I've been making a lot of progress on my proposal lately, so as a treat, I've been playing bartender at the end of a long day, sitting in one spot, writing, thinking, surfing the net, scribbling ideas, and maybe going to the gym or laying out.
This is my Italian Sweet Tea.
First, you have to make sweet tea, which, if done correctly, is basically tea flavored simple syrup. The only person who's ever actually given me a recipe more than "what do you mean, how do you make sweet tea, all you do is add some tea bags to hot water and add a lot of sugar, silly girl" is Dave's dad, the retired civil engineer. I have grown to love the engineers and their ability to articulate things such as abstract, ancient recipes like sweet tea into exact form. According to Donna Jo (Dave's mom), this tea was famous back in the day among Dave and Chris's (Dave's brother's) friends. So here is:
Dean's Sweet Tea
2 quarts water, boiling
2 Tetley tea bags
1 cup sugar
Steep 2 tea bags in the boiling water for no more than 5 minutes. Discard bags, pour tea into a pitcher, stir in sugar. Refrigerate and serve over ice.
(side note: I try not to make sweet tea very often because I tend to drink it by the gallon, which probably wouldn't be a bad thing if I used, say, Splenda instead of sugar. But I don't use Splenda unless I'm making something for my diabetic grandaddy.)
For the cocktail:
Fill a tall glass with ice. Add 1/2 oz limoncello, and fill up with sweet tea. Garnish with a lemon wedge.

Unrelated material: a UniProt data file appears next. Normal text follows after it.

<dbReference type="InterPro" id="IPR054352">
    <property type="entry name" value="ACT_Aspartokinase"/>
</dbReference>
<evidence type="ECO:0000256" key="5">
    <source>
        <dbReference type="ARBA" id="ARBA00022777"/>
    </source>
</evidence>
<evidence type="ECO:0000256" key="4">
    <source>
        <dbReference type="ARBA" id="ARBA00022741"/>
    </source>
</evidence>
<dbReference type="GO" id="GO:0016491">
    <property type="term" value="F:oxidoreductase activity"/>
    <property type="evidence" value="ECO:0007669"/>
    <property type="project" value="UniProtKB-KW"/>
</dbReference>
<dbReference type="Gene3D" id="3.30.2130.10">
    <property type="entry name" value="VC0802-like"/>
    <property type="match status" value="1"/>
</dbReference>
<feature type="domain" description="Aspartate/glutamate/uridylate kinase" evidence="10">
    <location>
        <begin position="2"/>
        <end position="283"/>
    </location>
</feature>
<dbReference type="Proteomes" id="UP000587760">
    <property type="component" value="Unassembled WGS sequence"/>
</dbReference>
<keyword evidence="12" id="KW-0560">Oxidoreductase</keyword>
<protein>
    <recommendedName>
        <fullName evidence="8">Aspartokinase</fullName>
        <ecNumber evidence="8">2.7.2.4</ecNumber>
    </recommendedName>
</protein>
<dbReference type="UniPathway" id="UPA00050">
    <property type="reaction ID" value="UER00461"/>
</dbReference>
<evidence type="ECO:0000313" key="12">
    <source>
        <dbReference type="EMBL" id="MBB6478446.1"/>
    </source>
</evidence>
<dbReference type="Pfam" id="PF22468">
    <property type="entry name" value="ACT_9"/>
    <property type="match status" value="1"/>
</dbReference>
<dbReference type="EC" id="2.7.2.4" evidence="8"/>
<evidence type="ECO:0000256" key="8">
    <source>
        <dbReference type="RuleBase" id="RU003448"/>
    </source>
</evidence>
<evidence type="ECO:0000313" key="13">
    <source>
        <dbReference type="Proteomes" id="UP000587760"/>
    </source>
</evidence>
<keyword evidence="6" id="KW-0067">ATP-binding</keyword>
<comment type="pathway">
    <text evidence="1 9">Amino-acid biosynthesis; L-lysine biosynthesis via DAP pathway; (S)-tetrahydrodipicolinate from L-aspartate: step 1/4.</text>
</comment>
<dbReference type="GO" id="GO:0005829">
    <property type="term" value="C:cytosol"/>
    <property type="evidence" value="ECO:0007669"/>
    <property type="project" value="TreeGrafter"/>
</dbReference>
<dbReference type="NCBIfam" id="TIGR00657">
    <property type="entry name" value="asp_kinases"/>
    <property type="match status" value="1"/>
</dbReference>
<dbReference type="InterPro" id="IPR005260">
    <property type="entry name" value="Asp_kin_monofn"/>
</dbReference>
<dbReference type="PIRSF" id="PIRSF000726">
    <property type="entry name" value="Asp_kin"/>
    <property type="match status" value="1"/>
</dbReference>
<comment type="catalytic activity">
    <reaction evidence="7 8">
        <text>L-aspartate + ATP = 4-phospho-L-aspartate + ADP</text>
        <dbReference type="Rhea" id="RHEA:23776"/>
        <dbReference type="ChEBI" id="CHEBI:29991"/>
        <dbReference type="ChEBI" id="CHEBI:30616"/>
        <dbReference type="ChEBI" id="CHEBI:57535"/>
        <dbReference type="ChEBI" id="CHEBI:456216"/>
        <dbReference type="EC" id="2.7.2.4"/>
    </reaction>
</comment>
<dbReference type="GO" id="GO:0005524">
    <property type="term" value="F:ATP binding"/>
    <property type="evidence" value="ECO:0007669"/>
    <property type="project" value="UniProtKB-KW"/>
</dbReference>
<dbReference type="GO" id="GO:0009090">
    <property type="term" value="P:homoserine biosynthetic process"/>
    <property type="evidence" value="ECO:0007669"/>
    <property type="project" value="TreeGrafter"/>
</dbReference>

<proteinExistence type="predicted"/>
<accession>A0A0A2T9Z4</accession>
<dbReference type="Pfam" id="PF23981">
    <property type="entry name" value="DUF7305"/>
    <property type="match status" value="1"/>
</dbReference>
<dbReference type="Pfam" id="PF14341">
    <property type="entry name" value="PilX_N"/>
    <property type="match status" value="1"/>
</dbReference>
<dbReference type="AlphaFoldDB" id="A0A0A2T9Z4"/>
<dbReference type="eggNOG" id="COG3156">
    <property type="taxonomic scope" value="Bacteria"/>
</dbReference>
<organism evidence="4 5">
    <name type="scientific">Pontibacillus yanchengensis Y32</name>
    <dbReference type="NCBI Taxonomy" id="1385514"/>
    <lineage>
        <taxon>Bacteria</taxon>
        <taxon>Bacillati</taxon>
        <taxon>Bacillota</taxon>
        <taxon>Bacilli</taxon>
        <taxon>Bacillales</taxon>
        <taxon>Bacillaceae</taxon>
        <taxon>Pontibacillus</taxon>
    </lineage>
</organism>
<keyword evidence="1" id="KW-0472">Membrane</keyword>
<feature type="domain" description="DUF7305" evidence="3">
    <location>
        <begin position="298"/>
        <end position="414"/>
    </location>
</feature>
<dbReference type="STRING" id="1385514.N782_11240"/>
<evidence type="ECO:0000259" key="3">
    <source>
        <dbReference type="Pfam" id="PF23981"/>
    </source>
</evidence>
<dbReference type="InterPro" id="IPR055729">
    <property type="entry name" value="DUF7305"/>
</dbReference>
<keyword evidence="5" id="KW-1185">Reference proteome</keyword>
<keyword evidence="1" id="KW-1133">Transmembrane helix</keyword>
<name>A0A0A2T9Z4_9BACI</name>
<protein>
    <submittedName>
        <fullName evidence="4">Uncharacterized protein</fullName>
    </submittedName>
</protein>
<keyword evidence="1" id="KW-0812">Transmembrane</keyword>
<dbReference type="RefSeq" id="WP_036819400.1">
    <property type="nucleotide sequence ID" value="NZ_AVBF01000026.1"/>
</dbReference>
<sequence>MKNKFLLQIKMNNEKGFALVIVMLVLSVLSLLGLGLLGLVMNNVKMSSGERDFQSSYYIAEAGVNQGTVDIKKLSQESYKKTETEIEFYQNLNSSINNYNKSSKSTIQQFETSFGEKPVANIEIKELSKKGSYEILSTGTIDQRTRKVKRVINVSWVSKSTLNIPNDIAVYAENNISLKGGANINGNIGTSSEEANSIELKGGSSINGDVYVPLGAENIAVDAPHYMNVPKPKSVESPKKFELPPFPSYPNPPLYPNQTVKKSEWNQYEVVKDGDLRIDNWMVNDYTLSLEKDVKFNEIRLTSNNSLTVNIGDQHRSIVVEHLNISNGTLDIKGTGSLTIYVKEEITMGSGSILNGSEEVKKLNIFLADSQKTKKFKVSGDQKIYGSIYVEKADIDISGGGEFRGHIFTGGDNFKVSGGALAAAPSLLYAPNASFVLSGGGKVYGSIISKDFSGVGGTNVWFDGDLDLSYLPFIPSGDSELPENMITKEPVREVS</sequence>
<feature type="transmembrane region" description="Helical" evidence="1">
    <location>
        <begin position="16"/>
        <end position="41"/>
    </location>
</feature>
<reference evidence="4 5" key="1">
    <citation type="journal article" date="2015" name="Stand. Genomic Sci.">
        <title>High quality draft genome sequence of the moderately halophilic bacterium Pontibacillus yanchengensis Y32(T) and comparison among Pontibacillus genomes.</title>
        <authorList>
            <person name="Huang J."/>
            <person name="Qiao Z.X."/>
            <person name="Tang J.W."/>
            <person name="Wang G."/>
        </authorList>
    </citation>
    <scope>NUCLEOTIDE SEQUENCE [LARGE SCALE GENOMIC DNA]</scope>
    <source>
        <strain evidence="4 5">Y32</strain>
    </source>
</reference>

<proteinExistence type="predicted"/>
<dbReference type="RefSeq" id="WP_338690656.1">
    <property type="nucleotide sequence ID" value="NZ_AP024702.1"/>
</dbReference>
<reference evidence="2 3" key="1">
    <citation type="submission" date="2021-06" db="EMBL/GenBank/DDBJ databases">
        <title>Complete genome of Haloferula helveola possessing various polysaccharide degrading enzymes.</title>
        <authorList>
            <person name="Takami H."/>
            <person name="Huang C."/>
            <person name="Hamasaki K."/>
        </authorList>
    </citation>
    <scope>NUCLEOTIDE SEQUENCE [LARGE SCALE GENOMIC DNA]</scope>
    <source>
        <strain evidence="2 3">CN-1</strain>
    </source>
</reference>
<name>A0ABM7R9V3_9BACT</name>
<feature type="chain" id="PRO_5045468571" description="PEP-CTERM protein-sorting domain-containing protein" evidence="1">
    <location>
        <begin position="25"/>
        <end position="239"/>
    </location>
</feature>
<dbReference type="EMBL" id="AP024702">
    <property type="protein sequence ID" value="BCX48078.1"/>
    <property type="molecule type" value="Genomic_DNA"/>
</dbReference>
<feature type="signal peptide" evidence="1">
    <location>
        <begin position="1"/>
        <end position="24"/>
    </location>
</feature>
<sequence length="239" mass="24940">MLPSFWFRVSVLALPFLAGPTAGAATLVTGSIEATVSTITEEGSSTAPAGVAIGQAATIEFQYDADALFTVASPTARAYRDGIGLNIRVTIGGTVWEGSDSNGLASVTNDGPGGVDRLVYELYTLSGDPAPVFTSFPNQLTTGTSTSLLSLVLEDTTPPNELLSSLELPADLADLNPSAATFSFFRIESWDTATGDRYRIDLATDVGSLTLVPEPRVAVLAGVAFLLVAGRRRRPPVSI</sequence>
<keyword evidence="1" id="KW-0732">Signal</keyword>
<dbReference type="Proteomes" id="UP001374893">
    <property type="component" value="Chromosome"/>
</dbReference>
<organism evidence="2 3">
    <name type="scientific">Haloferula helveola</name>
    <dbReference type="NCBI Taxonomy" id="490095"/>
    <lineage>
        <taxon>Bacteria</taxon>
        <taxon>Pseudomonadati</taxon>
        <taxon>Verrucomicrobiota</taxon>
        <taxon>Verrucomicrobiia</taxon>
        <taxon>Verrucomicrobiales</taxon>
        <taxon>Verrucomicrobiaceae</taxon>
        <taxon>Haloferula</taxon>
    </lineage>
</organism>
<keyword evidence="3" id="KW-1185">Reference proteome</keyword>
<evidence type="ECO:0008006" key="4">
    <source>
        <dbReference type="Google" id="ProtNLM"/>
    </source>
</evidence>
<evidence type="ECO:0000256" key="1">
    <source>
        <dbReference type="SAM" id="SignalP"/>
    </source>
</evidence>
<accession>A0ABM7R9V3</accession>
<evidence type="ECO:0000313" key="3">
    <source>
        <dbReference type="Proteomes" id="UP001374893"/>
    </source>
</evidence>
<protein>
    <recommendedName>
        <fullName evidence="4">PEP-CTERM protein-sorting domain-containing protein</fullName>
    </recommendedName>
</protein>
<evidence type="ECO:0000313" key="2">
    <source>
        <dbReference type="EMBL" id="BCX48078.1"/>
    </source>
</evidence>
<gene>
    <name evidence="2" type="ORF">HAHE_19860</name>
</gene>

This is a weaker drink. It's Italian because limoncello originated on the Amalfi coast since that's where lemons come from. I have been watching a lot of Mario Batali lately, and subsequently increased my love of all things Italian food. I can't believe I just pulled out that limoncello comes from the Amalfi coast. That's good trivia to have on hand. Of course, you can make limoncello yourself; that's another post, but Mario and Giada both have recipes over at foodtv.com. Never had it? Don't wait a week for the lemon peel to steep in sugared vodka, just run out to your local liquor store and spend the $20 to get yourself a bottle. Keep it in the freezer and you'll be drinking it all summer. It's amazing on ice, after the ice has watered it down just a bit, after a big dinner.
I actually added some bourbon to the first version of this drink, but it was a bit too strong for me, hence the suggestion to only add limoncello. If you love bourbon (like Loren, who is just about the only person I'll willingly drink bourbon with, and even though I live in Lexington and by default *should* love bourbon), then by all means add it.
And then go burn off the calories on the Wii Fit, which rocks.